Akai S700

Akai S700 Image

Akai's 12-bit S700 was released in 1987 as a rack-mount spin-off of the X7000 keyboard sampler. The S700 is a very user-friendly sampler. It's much like the S612 that preceded it, but with some improvements. It has the same filters and effects as the S612. Its sampling frequency ranges from 4 to 32 KHz and it supports up to 8 seconds of sample-time. Its polyphony is limited at just 6 voices and unfortunately it uses the totally obsolete 2.8-inch QuickDisk format for loading and saving samples.

A unique limitation of its sampling, the S700 is capable of recording only six 0.8-second samples at its maximum bandwidth setting of 16kHz. It samples in mono and using twelve bits it has a distinctly lo-fi sound quality. Yes there's a low-pass filter and no, it's not resonant. So, limited memory, sound quality and data-storage may label the S700 as a dead end. But some think it's got character and continue to use them today. It's a dinosaur, and some people may like that about it!

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12 Visitor comments
PN
August 29, 2013 @ 4:04 am
15 characters num LCD (against 80 for the S900/950).

When released in 1987 price was 1400 $.

Bought mine during summer 2013 for 50 € (disk drive not used/tested).
PN
August 29, 2013 @ 3:53 am
There are some mistakes about this sampler on this page.

Filter is lowpass only. 12db.

Memory is not 128k but around 750k (according to Keyboard Mag and Sound on Sound). 128k is the limit of a Quickdisk.

Bandwidth you can select for sampling : 1,6khz, 1,7khz, 1,8khz, 1,9khz, 2,0khz, 2,1khz, 2,2khz, 2,4khz, 2,5khz, 2,6khz, 2,8khz, 3,0khz, 3,1khz, 3,3khz, 3,5khz, 3,7khz, 4,0khz, 4,2khz, 4,4khz, 4,7khz, 5,0khz, 5,3khz, 5,6khz, 5,9khz, 6,3khz, 6,7khz, 7,0khz, 7,5khz, 7,9khz, 8,4khz, 8,9khz, 9,4khz, 10khz, 11khz, 11.?khz, 12khz, 13khz, 13.?khz, 14khz, 15khz, 16khz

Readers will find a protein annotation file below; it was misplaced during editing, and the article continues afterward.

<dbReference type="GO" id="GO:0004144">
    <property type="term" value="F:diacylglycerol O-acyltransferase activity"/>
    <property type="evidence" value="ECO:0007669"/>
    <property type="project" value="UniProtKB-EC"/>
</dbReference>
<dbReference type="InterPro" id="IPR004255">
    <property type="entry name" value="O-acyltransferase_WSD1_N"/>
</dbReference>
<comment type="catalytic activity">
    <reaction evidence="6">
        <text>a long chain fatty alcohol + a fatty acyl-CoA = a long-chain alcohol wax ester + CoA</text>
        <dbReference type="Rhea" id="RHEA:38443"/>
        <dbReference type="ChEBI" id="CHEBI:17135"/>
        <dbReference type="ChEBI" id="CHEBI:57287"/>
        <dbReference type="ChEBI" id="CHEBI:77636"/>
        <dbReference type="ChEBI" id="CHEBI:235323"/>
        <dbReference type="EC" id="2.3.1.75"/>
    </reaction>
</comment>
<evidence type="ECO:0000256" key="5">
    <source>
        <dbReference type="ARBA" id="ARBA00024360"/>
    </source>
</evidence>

Robin Sutcliffe
February 14, 2010 @ 9:09 am
I ordered a replacement belt of the right dimensions here (with some help from Curtis! Cheers dude)

http://www.turntableneedles.com/Flat-Belt-Small-90-Inch_p_512.html

I'm thinking of posting a video of the replacement when I do it, should be the same as the famicom, only taking the drive out of the sampler will be different.
Curtis
February 12, 2010 @ 4:00 pm
If you are looking for belts for your drive try here.

http://www.tototek.com/store/index.php?main_page=produc t_info&cPath=1_35&products_id=106

or here

http://www.risingstuff.com/store/famicom-disk-system-rep lacement-drive-belt-p-3132.html

Hope this helps.

Curtis
Curtis
December 23, 2009 @ 3:13 am
The problem the disk drive is most likely the belt. The QD disk system has a weak link; the rubber drive belt. If you are up for the repair, or want to take it in, you need a 9 inch by 2 mm replacement belt. Try and track one down at you local electronics repair store or this place says they will have some in January.
Rising Stuff The disc drives were also used in an ancient ninetendo console called the Famicom system.

Here is a link that shows how to change/ install the new belt once you get the drive out of your sampler.
http://www.youtube.com/watch?v=LJbWPVS0Suk

Good Luck and email me if you need more info.
curtisandheidi (at) netscape (dot) net
 
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  • Check Prices on eBay
  • The link above will take you to a search for this synth to see active listings. If you don't find it there, try looking in our forum marketplace or post a wanted classified.
  • Specifications
  • Polyphony - 6 voices (increase to 16 with the optional ASK70 expansion board)
  • Sampler - 12-bit linear, 4kHz - 32kHz (variable) sampling rates
  • Memory - 128 or 256 KB (8 seconds at 4KHz)
  • Modulation - LFO with sine wave, speed, depth and delay controls
  • Filter - High and Low Pass filter
  • Keyboard - None
  • Effects - None
  • Control - MIDI
  • Date Produced - 1987
  • Resources & Credits
  • Images from Akai Pro

    Additional info from Jannis Decker

    Reviewed November 2007

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